Because I haven't read all of these, I am open to anyone who would like to guest blog, review, and pick a winner. If you're interested, leave a comment stating which match-up you would like to review.

Otherwise, I'll reveal the winners at random over the course of the month...and possibly next month or however long it takes to finish. This is for book-nerd fun. So really, if you want to review, I promise, you'll get the gig.

The Middle Grade Mega Throw Down (MGMTD) 2011 Bracket
(must be MG and released in 2010)

Opening Round Match Ups:
[Newbery vs Golden Kite]

Moon Over Manifest by Clare Vanderpool
Turtle in Paradise by Jennifer L. Holm


Mockingbird by Kathryn Erskine
It's Raining Cupcakes by Lisa Schroeder


Forbidden Sea by Sheila Nielson
Forgive My Fins by Tera Lynn Childs


The Secret Lives of Princesses by Philippe Lechermeier
Princess for Hire by Lindsey Leavitt

[Golden Kite Humor Vs Cybils MG Fiction]



The Lost Hero by Rick Riordan

[Science Fiction and Fantasy]

Falling In by Frances O'Roark Dowell


The Clockwork Three by Matthew Kirby

Category 1: Newbery/Kite vs Fiction
Category 2: Mermaids vs Princesses
Category 3: Humor/Cybils vs Bestsellers
Category 4: SF/F vs Steampunk

Category 1 vs 2
Category 3 vs 4

Last books standing

Rules: You get a point for ever correct winner you pick. So look over The Bracket, and email me your picks at brookefav [at] gmail [d0t] com.

The beauty of playing is that you don't have to read the books to pick a winner. So let me ask you, do you feel lucky?

The person with the most points will win a copy of the winning book OR a book of their choice from the bracket list.

I'll be reviewing the Steampunk category next Tuesday. Let the battle begin.

Monday, March 14, 2011

Marvelous Middle Grade Monday: The Ruins of Gorlan (Ranger's Apprentice #1)

I have a crazy week ahead of me. The NCW Conference was fabulous and until I run out of things to say, I'll be posting on Thursdays some conference recaps of the classes I attended. Oh and I finally made my MG Mega Throw Down Bracket. You can make your picks tomorrow.

Now, why we're really here, let's get to MMGM. My pick today:

The Ruins of Gorlan (Ranger's Apprentice #1)
by John Flanagan
Published in 2006

Other Books in the Series:
The Burning Bridge #2
The Icebound Land #3 (personal favorite)
The Battle for Skandia #4 (second favorite)
The Sorcerer in the North #5
The Siege of Macindaw #6
Erak's Ransom #7
The Kings of Clonmel #8
Halt's Peril #9
The Emperor of Nihon-Ja #10

If you love this series, he has a new series coming out this year:
The Outcasts (Brotherband Chronicles #1)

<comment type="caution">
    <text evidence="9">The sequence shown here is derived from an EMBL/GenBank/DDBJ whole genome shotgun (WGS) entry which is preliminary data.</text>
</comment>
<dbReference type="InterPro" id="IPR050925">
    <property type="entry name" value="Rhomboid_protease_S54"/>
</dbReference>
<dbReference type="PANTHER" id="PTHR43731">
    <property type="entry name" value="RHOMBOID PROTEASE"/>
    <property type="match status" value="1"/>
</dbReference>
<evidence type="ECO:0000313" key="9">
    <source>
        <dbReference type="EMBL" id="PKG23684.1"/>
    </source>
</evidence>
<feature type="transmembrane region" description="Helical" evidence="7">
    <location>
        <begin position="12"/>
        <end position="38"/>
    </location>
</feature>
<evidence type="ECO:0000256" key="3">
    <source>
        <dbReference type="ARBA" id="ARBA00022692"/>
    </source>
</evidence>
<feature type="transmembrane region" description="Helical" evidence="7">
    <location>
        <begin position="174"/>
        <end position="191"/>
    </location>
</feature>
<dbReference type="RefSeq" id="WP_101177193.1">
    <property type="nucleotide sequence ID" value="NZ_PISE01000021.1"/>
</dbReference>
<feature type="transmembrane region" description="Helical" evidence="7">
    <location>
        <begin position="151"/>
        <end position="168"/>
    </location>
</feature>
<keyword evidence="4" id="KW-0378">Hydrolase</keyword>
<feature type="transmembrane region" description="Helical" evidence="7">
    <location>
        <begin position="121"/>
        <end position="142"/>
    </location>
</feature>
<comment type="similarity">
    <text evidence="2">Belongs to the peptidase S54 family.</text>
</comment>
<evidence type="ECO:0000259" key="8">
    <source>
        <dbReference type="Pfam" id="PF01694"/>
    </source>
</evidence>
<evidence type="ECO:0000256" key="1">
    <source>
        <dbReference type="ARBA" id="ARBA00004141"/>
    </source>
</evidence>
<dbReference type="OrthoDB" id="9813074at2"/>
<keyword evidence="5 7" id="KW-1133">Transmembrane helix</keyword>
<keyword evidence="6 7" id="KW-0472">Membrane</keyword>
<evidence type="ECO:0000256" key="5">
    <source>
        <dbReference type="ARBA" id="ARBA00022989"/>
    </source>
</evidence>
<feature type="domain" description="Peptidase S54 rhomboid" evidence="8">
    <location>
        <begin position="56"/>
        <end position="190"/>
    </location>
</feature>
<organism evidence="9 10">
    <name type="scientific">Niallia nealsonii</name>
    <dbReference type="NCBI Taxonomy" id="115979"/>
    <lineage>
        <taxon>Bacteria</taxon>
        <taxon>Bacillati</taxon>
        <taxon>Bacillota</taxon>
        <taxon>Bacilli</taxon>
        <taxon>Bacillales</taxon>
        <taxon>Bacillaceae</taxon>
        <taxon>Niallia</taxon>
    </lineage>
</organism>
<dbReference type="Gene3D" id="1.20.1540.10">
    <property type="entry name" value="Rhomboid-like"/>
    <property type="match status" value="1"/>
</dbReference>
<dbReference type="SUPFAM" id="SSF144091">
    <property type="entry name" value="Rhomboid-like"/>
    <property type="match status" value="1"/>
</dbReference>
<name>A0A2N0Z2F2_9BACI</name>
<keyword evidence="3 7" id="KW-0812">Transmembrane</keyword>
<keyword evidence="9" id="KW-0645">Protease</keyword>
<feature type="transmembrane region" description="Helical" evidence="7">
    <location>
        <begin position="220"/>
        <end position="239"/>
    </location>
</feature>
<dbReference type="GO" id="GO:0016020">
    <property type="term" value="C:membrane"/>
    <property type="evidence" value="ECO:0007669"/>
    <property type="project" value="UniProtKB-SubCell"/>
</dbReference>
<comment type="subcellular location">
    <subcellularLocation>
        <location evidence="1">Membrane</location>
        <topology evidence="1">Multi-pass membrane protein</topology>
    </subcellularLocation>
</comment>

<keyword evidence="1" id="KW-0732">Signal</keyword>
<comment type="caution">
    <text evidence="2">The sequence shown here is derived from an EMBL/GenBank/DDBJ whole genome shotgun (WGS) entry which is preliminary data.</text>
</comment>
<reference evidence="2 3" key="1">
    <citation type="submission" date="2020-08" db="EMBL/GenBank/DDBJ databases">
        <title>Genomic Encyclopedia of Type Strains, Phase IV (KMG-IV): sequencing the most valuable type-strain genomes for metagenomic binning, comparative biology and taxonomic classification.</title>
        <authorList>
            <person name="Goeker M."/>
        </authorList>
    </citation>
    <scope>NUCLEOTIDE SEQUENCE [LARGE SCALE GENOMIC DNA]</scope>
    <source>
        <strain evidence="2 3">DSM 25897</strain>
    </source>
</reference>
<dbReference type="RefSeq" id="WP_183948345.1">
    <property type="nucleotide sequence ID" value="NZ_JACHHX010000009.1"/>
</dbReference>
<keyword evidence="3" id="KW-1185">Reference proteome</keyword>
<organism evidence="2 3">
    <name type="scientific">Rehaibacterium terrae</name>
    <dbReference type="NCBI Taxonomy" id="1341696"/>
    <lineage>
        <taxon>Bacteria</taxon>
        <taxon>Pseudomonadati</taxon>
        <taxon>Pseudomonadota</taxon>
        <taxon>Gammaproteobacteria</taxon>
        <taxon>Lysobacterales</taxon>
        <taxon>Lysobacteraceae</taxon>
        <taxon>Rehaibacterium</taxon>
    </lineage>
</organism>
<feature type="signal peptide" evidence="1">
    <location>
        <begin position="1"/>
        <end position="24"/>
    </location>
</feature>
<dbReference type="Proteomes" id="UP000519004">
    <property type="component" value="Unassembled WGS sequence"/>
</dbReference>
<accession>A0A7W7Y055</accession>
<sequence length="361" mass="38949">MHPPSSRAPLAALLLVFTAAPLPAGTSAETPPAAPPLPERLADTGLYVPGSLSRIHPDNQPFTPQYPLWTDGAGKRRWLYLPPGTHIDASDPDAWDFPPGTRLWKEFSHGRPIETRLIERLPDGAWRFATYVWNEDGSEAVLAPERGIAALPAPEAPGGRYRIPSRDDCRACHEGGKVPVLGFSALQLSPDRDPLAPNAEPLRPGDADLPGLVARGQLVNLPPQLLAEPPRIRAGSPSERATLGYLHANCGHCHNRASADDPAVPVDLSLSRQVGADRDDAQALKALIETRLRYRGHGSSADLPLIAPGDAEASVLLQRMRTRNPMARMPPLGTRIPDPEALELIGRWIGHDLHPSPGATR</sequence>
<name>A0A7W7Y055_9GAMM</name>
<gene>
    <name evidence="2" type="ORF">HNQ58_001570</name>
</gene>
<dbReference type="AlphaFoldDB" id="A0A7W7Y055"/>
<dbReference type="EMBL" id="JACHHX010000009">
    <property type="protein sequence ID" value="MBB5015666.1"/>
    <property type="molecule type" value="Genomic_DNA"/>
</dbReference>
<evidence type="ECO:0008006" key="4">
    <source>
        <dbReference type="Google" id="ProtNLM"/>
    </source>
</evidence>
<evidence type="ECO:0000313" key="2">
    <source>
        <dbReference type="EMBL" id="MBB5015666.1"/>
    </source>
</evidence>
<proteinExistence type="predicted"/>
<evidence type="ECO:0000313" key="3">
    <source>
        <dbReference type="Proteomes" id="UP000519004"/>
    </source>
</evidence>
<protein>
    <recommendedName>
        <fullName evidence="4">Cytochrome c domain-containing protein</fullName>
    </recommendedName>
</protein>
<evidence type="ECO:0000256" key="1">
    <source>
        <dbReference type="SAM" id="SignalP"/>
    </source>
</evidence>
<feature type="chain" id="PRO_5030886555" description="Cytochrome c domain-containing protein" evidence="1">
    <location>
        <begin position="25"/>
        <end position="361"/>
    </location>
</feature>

The release date hasn't been set yet, but I am excited.

The Hook: Chosen to be a Ranger's apprentice, 15-year-old Will is unsure about the mysterious occupation. He quickly learns they are the eyes, ears, and first defense against any threats to the kingdom. When strategic lords of the kingdom are assassinated, it is up to Will and his master to track the dangerous creatures responsible and determine the threat from the exiled Morgarath. (Shew. Yeah, don't ask me to pitch that in one sentence. I'm too tired to try.)

Why I uber love this series: Tension and style. Oh, and medieval spies. I'm a sucker for spies. The series is brilliant escapism. The story was a tiny bit of a slow start for me, but after page 20 I could not stop. So if you find yourself in the same boat, plug through, more than worth it. Great writing, fabulous storytelling and tension that rockets with each page.

My sister, who recommended the series, told me to buy more than just the first book. Definitely do this. As soon as I shut the book, I opened the second. Now I've only read through book 6, because I was waiting for 7-9 to release in paperback. My husband keeps nudging me to go get them. He blew through them faster than I did. And I probably read 1-6 in less than two weeks.

This series in 150% boy and perfect for reluctant readers. But not just for any boy. This is definitely upper middle grade/young adult. (Husbands love it too.) You'll find it in MG, but I wouldn't necessarily let my 8-yr-old read it. Why? The creatures they track (or are tracking them) are not for the faint of spirit and younger readers might get too scared. Girls who like adventure may enjoy the series but there really isn't a girl character till book 2.

I'm not a fan of high fantasy, but I licked these up faster than chocolate ice cream.

[Just talking about this series makes me want to start reading them again...right now.]

Sunday, March 13, 2011

Me Likey: Breathless Reads Giveaway

Thank you Myrna for linking to this. I want this...I think more than you. Click the pix below to enter:

Friday, March 11, 2011

Code: dark